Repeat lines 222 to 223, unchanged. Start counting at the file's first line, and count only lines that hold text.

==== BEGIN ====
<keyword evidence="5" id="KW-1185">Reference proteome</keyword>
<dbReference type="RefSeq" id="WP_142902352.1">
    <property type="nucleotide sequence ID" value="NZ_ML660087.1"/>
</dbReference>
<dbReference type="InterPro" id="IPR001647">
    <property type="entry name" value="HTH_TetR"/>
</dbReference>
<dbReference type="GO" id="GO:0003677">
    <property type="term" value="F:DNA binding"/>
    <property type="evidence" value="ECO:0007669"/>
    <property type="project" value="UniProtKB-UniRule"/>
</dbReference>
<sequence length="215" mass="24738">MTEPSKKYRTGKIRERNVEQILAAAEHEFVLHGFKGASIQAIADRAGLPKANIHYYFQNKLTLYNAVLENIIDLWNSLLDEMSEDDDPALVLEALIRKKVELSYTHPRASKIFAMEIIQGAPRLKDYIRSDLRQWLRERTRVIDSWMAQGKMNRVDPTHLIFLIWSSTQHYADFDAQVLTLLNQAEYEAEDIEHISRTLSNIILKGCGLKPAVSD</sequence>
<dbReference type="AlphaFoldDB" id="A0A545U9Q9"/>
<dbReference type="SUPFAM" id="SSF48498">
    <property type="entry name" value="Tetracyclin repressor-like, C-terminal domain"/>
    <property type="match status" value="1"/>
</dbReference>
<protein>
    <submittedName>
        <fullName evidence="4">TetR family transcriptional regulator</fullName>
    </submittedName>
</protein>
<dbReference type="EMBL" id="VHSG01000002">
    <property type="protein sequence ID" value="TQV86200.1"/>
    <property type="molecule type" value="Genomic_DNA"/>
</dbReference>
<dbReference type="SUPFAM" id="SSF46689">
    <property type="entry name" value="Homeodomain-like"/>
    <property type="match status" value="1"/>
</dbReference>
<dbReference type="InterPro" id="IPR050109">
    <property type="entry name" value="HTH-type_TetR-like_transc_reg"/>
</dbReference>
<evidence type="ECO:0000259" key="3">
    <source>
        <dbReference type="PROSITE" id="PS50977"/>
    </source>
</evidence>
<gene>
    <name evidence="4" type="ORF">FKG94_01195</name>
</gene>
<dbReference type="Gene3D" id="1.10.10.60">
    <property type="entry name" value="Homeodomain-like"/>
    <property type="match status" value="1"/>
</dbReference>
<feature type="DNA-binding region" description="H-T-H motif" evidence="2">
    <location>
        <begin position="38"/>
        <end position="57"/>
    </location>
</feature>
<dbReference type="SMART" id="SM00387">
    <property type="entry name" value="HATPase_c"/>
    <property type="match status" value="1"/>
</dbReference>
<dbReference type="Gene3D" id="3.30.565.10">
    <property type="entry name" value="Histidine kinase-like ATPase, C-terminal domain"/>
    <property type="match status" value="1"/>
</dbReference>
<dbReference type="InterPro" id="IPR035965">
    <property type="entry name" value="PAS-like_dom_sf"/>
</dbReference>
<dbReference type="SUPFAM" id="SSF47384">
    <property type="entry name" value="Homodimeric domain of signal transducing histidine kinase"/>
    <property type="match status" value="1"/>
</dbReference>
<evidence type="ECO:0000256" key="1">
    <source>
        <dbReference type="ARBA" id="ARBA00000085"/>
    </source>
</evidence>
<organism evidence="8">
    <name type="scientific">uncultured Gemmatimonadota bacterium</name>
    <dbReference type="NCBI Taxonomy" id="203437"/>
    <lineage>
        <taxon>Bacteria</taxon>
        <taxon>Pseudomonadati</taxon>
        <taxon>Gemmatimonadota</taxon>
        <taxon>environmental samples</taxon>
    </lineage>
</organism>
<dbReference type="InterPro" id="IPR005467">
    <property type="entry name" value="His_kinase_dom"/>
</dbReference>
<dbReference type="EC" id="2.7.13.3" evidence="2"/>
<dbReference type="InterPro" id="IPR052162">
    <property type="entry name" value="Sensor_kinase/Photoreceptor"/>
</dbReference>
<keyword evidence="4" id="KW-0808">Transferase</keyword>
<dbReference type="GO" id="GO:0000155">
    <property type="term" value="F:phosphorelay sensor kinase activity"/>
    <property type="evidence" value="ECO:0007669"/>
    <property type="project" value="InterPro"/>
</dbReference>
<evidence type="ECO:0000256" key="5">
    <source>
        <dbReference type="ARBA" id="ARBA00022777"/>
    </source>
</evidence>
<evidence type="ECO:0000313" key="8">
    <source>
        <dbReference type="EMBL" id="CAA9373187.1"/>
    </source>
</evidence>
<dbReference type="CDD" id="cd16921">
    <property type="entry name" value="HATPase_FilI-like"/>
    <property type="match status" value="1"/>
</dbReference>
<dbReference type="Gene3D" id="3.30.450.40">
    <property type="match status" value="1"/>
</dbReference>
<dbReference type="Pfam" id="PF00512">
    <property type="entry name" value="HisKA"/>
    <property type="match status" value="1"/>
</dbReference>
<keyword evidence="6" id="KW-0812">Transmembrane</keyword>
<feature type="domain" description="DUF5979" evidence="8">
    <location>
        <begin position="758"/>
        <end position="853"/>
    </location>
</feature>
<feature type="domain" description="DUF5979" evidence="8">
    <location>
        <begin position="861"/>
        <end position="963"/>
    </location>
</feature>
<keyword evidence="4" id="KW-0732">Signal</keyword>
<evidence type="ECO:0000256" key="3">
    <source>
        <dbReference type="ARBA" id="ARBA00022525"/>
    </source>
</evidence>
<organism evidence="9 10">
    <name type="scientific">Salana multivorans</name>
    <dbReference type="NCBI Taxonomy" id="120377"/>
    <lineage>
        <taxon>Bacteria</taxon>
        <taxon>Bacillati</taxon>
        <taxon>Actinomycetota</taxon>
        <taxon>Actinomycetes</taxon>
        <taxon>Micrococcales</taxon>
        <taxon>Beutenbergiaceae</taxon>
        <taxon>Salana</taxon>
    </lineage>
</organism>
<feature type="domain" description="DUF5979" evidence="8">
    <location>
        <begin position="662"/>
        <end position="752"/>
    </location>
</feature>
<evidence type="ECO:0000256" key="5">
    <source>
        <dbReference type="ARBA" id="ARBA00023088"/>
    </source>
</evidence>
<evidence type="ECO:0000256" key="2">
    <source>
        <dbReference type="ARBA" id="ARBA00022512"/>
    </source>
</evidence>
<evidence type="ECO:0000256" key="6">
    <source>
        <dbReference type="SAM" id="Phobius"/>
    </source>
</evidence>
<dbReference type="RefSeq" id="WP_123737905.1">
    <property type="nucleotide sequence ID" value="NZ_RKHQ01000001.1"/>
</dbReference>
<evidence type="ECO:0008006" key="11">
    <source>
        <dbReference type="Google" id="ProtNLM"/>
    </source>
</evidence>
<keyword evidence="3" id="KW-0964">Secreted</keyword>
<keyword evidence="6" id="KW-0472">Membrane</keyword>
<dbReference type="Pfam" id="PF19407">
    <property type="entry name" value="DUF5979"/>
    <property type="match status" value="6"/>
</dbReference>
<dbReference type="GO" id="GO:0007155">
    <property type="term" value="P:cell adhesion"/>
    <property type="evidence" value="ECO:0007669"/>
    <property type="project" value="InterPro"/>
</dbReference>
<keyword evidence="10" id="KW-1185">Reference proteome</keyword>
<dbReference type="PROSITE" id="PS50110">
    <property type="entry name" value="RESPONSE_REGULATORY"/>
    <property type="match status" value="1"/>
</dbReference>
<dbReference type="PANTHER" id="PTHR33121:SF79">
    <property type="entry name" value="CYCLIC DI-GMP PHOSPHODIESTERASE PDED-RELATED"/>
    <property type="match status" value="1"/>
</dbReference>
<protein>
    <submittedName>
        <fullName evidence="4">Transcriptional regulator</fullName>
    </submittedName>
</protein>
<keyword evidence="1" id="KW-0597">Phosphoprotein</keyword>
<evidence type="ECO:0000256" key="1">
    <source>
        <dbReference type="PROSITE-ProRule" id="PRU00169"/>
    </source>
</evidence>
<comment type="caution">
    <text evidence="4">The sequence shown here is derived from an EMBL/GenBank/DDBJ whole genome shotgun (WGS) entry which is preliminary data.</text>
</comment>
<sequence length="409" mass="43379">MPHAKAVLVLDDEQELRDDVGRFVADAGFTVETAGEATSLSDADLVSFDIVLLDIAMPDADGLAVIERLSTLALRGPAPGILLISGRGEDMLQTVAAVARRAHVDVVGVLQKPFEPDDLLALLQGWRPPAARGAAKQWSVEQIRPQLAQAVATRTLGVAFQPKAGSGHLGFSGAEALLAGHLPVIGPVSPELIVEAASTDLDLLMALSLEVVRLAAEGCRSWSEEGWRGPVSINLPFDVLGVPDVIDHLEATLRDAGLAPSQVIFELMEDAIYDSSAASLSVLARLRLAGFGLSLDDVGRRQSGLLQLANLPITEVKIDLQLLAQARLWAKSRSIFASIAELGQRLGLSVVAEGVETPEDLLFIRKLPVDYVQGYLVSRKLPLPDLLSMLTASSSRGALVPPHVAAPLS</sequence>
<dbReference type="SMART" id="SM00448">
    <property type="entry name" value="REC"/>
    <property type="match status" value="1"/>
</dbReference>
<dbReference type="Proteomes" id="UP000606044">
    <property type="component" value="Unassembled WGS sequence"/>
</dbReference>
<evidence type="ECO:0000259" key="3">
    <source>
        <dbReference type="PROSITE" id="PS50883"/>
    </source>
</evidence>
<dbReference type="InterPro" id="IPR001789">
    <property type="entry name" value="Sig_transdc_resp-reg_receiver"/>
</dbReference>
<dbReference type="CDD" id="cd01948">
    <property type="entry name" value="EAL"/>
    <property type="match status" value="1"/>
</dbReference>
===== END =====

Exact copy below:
        <dbReference type="PROSITE" id="PS50883"/>
    </source>